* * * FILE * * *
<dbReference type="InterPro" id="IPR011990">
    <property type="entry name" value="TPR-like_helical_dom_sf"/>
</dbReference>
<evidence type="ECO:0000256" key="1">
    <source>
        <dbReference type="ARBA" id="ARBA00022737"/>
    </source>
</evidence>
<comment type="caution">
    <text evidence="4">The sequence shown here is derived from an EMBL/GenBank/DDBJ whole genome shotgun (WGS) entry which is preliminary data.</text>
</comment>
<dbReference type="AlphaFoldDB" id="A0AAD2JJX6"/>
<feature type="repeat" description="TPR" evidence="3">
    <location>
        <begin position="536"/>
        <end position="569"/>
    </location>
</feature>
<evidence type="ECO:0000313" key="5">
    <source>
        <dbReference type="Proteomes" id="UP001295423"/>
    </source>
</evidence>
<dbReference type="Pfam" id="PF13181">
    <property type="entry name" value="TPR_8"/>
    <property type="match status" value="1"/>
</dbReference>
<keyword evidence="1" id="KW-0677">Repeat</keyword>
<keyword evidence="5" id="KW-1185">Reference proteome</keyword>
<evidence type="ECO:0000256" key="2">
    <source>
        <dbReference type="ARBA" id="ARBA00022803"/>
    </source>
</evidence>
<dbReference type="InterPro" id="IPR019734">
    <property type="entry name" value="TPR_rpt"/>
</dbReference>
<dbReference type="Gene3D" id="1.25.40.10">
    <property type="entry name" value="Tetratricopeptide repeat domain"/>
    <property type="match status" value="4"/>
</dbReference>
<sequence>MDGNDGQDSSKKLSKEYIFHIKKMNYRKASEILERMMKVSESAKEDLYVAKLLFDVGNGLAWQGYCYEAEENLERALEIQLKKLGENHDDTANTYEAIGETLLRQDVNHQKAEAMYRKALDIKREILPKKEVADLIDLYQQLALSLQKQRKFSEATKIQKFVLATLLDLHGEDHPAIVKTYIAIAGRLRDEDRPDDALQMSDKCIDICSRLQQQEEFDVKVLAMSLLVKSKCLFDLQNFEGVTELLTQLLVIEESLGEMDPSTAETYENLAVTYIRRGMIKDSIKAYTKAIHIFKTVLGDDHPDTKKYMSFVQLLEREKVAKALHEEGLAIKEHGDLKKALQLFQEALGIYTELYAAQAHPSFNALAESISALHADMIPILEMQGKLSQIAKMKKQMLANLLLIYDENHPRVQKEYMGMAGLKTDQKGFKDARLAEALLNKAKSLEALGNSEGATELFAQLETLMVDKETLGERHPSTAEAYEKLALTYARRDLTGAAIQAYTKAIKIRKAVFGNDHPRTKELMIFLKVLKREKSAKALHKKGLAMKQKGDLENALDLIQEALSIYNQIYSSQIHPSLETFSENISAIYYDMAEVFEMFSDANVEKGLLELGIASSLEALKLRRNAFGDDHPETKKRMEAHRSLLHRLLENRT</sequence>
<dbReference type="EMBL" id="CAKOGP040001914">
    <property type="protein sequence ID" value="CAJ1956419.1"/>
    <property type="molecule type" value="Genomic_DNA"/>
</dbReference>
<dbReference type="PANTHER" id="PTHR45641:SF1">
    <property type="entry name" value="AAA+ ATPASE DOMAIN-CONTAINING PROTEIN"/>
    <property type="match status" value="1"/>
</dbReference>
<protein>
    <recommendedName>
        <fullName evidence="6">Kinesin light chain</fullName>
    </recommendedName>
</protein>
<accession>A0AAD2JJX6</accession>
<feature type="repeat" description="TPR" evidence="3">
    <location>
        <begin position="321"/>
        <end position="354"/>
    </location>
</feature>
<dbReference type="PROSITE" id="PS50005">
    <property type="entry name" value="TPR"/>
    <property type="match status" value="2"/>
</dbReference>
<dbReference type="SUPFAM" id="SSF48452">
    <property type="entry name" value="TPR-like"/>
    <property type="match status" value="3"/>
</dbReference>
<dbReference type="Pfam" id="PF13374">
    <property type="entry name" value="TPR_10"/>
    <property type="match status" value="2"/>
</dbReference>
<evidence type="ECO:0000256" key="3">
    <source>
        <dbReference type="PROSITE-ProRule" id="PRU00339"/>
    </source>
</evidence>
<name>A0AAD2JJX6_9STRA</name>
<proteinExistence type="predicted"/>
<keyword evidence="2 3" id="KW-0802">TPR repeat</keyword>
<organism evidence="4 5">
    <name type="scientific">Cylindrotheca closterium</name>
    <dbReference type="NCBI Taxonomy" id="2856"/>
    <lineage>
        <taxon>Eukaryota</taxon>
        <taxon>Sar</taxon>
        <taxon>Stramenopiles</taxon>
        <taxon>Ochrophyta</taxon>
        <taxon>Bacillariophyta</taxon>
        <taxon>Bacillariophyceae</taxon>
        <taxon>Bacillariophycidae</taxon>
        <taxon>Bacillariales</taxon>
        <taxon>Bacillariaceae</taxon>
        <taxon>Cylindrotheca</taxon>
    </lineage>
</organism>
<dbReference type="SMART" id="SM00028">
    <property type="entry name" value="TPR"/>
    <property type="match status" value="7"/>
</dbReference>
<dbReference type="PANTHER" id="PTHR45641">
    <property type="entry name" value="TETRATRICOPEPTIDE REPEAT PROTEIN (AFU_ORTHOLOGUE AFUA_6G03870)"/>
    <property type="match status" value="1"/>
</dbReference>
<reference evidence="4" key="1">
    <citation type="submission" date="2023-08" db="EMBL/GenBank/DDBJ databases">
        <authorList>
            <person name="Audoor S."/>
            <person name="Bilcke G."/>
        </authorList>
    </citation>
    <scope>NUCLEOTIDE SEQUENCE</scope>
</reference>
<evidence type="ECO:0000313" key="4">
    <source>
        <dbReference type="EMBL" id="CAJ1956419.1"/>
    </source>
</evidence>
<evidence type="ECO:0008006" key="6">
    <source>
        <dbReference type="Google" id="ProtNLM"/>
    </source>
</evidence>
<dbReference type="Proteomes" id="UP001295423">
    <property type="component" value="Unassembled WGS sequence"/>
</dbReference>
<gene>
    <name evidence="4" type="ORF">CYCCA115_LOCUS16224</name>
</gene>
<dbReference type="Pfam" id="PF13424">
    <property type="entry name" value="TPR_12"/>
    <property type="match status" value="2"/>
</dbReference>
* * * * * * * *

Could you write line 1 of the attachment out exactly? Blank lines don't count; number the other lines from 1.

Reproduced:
<dbReference type="InterPro" id="IPR011990">